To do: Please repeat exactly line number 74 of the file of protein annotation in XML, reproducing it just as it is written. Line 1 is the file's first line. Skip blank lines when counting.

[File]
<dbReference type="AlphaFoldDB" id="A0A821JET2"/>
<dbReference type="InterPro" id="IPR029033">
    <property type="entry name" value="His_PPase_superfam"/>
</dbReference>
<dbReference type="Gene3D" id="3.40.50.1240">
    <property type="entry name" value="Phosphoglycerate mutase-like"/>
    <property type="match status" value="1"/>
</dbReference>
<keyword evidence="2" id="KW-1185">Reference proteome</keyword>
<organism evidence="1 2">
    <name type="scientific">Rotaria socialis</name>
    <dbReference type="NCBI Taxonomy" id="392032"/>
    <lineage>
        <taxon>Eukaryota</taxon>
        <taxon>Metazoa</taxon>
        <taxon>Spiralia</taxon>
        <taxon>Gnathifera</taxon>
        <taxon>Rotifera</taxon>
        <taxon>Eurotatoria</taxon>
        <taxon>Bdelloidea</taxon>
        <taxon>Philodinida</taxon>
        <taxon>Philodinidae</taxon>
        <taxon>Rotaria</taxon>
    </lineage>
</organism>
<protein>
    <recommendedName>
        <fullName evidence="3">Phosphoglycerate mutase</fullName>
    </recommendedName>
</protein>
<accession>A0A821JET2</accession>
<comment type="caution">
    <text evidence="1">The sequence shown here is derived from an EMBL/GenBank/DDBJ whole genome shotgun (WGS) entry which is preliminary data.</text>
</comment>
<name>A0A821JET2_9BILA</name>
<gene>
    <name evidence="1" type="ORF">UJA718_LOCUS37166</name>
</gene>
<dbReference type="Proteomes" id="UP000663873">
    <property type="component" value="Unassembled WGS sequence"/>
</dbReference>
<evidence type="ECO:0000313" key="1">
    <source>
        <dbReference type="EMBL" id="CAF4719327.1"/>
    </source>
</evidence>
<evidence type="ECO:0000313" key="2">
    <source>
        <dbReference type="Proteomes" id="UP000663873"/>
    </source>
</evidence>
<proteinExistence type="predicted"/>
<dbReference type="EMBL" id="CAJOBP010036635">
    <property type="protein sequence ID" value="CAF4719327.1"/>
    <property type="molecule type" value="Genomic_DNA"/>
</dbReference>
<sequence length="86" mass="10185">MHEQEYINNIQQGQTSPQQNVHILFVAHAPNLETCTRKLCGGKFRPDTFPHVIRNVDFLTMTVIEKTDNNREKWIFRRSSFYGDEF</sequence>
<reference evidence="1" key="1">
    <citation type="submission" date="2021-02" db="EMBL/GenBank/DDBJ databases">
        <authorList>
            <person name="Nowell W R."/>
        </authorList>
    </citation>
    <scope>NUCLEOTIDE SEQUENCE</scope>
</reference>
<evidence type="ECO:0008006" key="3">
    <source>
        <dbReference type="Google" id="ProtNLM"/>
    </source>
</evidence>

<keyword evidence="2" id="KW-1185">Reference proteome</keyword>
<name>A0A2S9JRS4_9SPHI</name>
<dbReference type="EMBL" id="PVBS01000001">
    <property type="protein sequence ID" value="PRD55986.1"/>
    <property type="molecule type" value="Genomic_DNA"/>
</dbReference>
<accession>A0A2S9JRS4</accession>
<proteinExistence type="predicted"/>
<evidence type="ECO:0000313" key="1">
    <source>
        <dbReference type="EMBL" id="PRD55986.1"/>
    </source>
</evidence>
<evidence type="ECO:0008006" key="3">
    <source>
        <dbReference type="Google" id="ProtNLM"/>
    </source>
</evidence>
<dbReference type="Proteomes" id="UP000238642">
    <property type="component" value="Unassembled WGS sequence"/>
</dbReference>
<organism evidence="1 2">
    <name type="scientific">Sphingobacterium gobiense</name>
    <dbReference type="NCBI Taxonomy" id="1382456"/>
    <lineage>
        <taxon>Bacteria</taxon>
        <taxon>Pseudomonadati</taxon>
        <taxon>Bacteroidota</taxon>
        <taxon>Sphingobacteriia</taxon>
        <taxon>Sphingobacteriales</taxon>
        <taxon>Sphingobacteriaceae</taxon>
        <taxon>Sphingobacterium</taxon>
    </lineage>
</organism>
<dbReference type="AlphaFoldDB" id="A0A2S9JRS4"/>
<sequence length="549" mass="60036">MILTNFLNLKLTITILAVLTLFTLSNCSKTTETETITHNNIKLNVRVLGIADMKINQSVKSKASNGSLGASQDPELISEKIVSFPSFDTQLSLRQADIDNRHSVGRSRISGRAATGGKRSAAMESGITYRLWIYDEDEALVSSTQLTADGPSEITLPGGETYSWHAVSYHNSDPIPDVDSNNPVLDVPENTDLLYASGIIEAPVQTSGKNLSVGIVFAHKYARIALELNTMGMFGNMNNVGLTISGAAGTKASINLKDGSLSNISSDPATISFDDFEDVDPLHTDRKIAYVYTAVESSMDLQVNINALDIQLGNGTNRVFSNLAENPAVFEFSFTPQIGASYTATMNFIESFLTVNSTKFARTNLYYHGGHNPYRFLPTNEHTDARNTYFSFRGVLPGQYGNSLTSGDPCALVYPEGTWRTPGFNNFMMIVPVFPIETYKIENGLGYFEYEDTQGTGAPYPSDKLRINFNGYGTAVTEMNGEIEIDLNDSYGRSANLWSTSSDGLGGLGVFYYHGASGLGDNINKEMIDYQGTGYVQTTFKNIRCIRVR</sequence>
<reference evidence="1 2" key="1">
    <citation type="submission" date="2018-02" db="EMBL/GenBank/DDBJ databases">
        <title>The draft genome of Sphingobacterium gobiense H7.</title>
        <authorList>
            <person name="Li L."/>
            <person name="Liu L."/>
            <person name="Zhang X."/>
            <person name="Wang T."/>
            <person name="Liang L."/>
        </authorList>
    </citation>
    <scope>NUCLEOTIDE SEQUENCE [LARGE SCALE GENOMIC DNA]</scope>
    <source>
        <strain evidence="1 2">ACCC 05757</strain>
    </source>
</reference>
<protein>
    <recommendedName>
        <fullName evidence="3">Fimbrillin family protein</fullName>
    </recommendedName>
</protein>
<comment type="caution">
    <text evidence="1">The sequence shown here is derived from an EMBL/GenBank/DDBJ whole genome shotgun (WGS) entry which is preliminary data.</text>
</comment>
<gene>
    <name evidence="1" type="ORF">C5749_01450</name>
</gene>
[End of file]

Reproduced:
    <property type="protein sequence ID" value="PRD55986.1"/>